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Adolescents and Obesity

USF researcher says obesity affects more than teens’ physical health; social life can be diminished as well – in some cases.


Associate Professor Elizabeth Vaquera is a member of the Sociology Department.                      Photo by Aimee Blodgett | USF News

By Barbara Melendez
      USF News


TAMPA, Fla. (Dec. 2, 2014) – In the daily existence of obese adolescents, social and psychological health are as much a concern as physical health for USF sociologist Elizabeth Vaquera. Her work sheds light on the ways these young people’s social lives are impacted by and impact their everyday relationships in terms of friendships.

“There has been a lot of discussion during the past few years about the high rates of obesity among children and the health consequences this can have for long-term health in the U.S.,” she said. “Among kids, though, the most immediate and widespread consequences of obesity are psychosocial, especially their self-esteem, their experiences of depression and their opportunities to engage with others.”

Vaquera, an associate professor in the USF Department of Sociology, along with Argeseanu Cunnigham at Emory University, has been studying links between obesity and social relationships for the last few years, using a large national study of adolescents in U. S. schools. Together they developed their enquiry to understand what it means to be obese for the friendships and other social relations among this population.

She said there were several surprising findings in this study.

The researchers found that these obese and non-obese students report the same number of best friends. However, they found that other measures of friendships showed a different story. For example, “friendship nominations” did not match “self-reported friendships.”

They learned that “obese adolescents are more isolated at school than other adolescents. For example, while the average non-obese adolescent was named as a friend by five students at their school, the average obese adolescent would only be considered as a friend by about three,” she said.

“This is a large difference given the extensive evidence that friends are very important at this stage of the life-course. It is friends more than family that influence adolescents’ image of themselves. When we understand how relationships are made and maintained, we can get a better sense of health-related behaviors.”

Surprisingly, this held true for another group that was not obese.

“Those who were underweight had fewer friendships, while normal weight and simply overweight kids were most socially integrated. Thus, it is not only the heavier kids that struggle with their social relations; it is also the very thin ones. This is a story you do not hear on the news very often.”

Ethnicity makes a difference

Another issue became evident in the study.

“Obesity seems to be a much bigger issue for the friendships of white adolescents than those of other adolescents, especially African Americans,” Vaquera said. “Obese Whites were picked by significantly fewer schoolmates as friends, while, after we accounted for other characteristics, being obese did not reduce further the number of school friends for non-White adolescents.”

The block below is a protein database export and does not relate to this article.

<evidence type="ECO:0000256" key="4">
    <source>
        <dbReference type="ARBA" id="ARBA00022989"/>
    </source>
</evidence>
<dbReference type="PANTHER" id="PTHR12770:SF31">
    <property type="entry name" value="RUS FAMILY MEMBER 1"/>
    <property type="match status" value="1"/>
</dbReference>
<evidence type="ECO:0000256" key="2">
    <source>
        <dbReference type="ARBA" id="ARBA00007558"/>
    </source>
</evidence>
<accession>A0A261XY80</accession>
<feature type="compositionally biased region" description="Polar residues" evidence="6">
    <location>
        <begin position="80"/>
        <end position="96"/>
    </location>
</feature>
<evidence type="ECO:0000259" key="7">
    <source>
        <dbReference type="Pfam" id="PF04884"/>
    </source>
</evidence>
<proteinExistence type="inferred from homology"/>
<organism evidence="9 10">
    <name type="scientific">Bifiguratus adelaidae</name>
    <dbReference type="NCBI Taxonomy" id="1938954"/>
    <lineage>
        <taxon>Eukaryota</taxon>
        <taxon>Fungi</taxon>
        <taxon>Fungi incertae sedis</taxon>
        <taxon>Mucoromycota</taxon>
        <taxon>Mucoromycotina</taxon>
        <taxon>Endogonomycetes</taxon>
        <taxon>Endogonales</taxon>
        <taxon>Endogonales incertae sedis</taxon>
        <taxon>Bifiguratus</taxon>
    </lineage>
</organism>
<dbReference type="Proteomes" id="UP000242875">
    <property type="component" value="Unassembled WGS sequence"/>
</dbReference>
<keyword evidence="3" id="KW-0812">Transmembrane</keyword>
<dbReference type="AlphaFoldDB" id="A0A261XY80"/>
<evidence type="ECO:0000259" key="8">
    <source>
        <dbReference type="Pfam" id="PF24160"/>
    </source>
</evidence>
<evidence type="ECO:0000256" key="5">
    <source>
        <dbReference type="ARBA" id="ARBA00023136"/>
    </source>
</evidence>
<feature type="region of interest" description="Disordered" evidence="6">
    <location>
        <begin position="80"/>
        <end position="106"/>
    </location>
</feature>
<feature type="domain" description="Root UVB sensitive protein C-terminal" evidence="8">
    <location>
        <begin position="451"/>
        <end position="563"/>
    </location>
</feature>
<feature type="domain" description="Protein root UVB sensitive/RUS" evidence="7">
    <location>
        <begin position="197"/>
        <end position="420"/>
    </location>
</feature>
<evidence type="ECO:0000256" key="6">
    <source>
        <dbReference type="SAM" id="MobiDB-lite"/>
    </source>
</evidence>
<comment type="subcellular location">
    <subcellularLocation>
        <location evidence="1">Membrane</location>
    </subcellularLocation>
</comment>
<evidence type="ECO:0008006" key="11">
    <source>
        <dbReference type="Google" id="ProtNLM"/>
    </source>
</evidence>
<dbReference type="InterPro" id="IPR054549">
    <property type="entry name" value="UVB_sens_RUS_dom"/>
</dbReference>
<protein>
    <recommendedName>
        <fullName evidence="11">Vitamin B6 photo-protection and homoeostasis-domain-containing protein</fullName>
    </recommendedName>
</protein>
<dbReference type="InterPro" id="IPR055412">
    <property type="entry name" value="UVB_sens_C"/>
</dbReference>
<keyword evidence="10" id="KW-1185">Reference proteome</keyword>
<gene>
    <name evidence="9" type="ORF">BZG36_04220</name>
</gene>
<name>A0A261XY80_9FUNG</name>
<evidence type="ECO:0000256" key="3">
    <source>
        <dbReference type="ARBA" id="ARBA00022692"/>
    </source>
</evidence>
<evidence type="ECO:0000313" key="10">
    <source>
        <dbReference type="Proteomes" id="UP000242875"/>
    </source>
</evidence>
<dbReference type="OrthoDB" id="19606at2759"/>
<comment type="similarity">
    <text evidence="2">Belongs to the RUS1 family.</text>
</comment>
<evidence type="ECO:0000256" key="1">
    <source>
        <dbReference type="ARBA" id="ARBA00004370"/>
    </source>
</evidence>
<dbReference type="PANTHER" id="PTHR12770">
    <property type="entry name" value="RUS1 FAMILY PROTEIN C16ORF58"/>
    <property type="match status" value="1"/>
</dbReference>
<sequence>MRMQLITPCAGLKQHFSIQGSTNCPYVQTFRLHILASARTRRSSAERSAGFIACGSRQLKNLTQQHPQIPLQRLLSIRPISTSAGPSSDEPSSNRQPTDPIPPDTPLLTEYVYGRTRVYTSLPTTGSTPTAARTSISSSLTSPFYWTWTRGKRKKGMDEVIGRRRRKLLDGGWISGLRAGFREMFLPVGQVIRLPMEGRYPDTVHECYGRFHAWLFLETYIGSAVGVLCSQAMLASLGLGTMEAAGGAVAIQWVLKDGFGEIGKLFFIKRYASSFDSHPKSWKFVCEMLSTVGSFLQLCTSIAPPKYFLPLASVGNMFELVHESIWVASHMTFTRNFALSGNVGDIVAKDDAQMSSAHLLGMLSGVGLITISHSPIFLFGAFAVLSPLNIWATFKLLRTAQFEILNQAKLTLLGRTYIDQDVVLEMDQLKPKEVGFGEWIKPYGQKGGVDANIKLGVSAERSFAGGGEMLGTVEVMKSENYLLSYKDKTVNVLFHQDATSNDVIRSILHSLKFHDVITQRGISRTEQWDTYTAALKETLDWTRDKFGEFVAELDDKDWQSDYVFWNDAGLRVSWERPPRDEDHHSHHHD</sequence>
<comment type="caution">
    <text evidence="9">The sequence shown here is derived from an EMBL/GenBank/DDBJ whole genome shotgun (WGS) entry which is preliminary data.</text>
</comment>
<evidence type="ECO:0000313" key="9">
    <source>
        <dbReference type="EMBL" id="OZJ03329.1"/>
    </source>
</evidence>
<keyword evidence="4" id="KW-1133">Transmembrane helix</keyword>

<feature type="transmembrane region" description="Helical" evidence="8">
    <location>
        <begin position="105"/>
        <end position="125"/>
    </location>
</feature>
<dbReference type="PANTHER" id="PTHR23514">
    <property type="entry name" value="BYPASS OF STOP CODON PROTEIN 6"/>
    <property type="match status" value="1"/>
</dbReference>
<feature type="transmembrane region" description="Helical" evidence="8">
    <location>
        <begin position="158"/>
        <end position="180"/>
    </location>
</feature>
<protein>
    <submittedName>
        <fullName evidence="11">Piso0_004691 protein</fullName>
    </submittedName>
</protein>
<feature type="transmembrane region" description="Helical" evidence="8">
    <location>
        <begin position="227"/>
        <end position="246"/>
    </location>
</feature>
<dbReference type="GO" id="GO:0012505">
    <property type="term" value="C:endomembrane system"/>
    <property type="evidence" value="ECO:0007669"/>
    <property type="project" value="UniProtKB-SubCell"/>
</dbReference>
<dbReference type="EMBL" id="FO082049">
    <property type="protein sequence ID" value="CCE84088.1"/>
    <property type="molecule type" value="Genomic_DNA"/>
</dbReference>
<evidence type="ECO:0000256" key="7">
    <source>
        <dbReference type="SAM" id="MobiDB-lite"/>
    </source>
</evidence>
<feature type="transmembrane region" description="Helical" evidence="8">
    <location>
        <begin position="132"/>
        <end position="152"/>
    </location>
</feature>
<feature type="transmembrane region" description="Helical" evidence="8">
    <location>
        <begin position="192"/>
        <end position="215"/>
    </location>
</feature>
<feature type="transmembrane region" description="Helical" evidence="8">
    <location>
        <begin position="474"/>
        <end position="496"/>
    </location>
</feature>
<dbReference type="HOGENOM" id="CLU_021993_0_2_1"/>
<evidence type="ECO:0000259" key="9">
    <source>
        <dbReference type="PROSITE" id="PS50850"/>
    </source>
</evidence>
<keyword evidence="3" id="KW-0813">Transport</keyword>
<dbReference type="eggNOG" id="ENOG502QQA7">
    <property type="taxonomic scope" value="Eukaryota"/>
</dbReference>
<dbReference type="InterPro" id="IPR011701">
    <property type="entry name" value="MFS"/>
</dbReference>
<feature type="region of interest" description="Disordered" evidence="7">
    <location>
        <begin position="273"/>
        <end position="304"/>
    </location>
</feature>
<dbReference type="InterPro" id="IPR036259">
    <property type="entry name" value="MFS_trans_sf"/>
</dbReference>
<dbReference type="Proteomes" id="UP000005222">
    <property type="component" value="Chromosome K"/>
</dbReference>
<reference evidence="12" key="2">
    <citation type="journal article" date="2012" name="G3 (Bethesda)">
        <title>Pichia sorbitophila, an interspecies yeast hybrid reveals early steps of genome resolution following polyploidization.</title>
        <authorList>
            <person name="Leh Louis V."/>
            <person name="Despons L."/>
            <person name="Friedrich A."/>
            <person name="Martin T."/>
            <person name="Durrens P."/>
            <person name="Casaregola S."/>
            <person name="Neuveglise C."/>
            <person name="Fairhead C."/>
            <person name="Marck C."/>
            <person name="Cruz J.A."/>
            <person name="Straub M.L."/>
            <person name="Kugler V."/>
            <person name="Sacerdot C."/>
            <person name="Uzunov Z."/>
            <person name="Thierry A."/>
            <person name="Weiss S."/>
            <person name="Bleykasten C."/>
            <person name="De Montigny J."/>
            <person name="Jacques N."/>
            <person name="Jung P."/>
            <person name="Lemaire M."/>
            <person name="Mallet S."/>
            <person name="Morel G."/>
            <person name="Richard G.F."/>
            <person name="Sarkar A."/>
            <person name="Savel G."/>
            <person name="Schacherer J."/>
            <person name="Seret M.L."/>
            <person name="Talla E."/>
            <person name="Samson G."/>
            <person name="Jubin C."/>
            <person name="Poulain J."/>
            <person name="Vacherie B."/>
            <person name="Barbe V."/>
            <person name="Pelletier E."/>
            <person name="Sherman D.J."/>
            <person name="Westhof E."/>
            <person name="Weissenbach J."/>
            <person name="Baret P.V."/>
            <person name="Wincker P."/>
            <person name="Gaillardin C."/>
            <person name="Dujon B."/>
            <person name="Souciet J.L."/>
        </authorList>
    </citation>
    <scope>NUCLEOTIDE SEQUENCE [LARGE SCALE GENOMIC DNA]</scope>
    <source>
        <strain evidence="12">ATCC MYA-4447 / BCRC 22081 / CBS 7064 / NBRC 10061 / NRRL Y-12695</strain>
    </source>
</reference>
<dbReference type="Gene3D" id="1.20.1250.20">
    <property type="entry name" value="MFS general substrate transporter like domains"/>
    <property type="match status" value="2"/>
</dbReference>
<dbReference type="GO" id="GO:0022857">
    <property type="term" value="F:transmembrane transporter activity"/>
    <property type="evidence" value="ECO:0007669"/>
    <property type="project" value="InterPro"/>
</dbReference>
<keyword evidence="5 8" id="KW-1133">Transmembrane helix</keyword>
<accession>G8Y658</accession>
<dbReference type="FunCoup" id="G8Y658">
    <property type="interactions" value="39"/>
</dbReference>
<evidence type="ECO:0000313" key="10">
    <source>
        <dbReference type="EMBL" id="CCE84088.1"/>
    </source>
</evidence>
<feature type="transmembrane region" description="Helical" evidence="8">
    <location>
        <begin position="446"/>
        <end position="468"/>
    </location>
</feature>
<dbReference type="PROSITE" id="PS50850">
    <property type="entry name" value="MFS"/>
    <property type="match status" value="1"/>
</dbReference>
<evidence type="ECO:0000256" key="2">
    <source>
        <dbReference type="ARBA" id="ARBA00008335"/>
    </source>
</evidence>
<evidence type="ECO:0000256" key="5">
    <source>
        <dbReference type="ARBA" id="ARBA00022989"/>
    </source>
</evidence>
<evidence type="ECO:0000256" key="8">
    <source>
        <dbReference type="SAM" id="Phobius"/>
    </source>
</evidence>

She suggests that this finding may speak to what we typically regard as a matter of beauty being in the eye of the beholder – culturally speaking.

“Perhaps what we’re seeing here is differences in what adolescents perceive to be beautiful, desirable and healthy among children of different racial and ethnic groups,” Vaquera said. “So perhaps the image of the slim adolescent is more the ideal among Whites than among African American and Hispanic youths.

A few other things are still puzzling in this research, Vaquera said.

“We did consider the mean weight of adolescents at the school, thinking that maybe these patterns are emerging because maybe at schools where almost everyone is heavy, being obese may not matter for making friends, but this explanation did not account for the differences we were seeing.”

Vaquera is looking for the practical implications of their findings.

“One issue that emerges is that anti-obesity messages have to be carefully crafted not to harm children’s social well-being,” she said. “Focusing more on being fit and active and eating healthily and less on physical appearance may not further isolate kids who are struggling with their weight.”

She also says there is a need to understand better “how kids perceive their own bodies and those of others in a diverse society like ours. Why are some adolescents more rejected by their peers than others of the same weight?”

Gaining this understanding will affect “how we can promote healthy behaviors while also maintaining self-esteem and social integration, and perhaps even using friendships to promote healthy behaviors.”

That’s the focus of the research Vaquera is conducting now.

“We are currently working on writing a grant proposal that will focus on those ‘cultural variations’ especially among immigrant youth and how they adopt obesity-related behaviors,” she said.

Vaquera’s main academic interests are childhood and adolescence as well as immigrants, racial and ethnic relations, Hispanic issues, education and quantitative methods. She teaches courses on social inequalities in childhood and adolescence, sociology of education and sociological statistics.

Barbara Melendez can be reached at 813-974-4563

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